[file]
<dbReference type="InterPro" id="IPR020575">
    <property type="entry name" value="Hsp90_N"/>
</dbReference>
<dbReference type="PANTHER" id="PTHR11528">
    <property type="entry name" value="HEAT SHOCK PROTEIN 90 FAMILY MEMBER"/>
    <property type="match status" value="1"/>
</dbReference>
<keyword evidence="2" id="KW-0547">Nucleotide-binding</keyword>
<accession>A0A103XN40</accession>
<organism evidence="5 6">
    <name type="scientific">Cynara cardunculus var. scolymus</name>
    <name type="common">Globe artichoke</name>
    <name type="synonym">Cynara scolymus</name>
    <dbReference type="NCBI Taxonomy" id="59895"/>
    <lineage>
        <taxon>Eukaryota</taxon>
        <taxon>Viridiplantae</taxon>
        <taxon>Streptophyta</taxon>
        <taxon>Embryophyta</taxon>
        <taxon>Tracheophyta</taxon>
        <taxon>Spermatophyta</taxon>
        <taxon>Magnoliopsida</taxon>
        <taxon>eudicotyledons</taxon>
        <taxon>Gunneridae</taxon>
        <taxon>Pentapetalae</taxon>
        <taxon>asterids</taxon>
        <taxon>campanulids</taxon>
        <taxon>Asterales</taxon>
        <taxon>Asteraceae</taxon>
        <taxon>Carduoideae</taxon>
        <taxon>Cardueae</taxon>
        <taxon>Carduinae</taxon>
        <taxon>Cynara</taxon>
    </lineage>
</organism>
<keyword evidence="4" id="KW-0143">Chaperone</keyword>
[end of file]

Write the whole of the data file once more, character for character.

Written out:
<dbReference type="InterPro" id="IPR020575">
    <property type="entry name" value="Hsp90_N"/>
</dbReference>
<dbReference type="PANTHER" id="PTHR11528">
    <property type="entry name" value="HEAT SHOCK PROTEIN 90 FAMILY MEMBER"/>
    <property type="match status" value="1"/>
</dbReference>
<keyword evidence="2" id="KW-0547">Nucleotide-binding</keyword>
<accession>A0A103XN40</accession>
<organism evidence="5 6">
    <name type="scientific">Cynara cardunculus var. scolymus</name>
    <name type="common">Globe artichoke</name>
    <name type="synonym">Cynara scolymus</name>
    <dbReference type="NCBI Taxonomy" id="59895"/>
    <lineage>
        <taxon>Eukaryota</taxon>
        <taxon>Viridiplantae</taxon>
        <taxon>Streptophyta</taxon>
        <taxon>Embryophyta</taxon>
        <taxon>Tracheophyta</taxon>
        <taxon>Spermatophyta</taxon>
        <taxon>Magnoliopsida</taxon>
        <taxon>eudicotyledons</taxon>
        <taxon>Gunneridae</taxon>
        <taxon>Pentapetalae</taxon>
        <taxon>asterids</taxon>
        <taxon>campanulids</taxon>
        <taxon>Asterales</taxon>
        <taxon>Asteraceae</taxon>
        <taxon>Carduoideae</taxon>
        <taxon>Cardueae</taxon>
        <taxon>Carduinae</taxon>
        <taxon>Cynara</taxon>
    </lineage>
</organism>
<keyword evidence="4" id="KW-0143">Chaperone</keyword>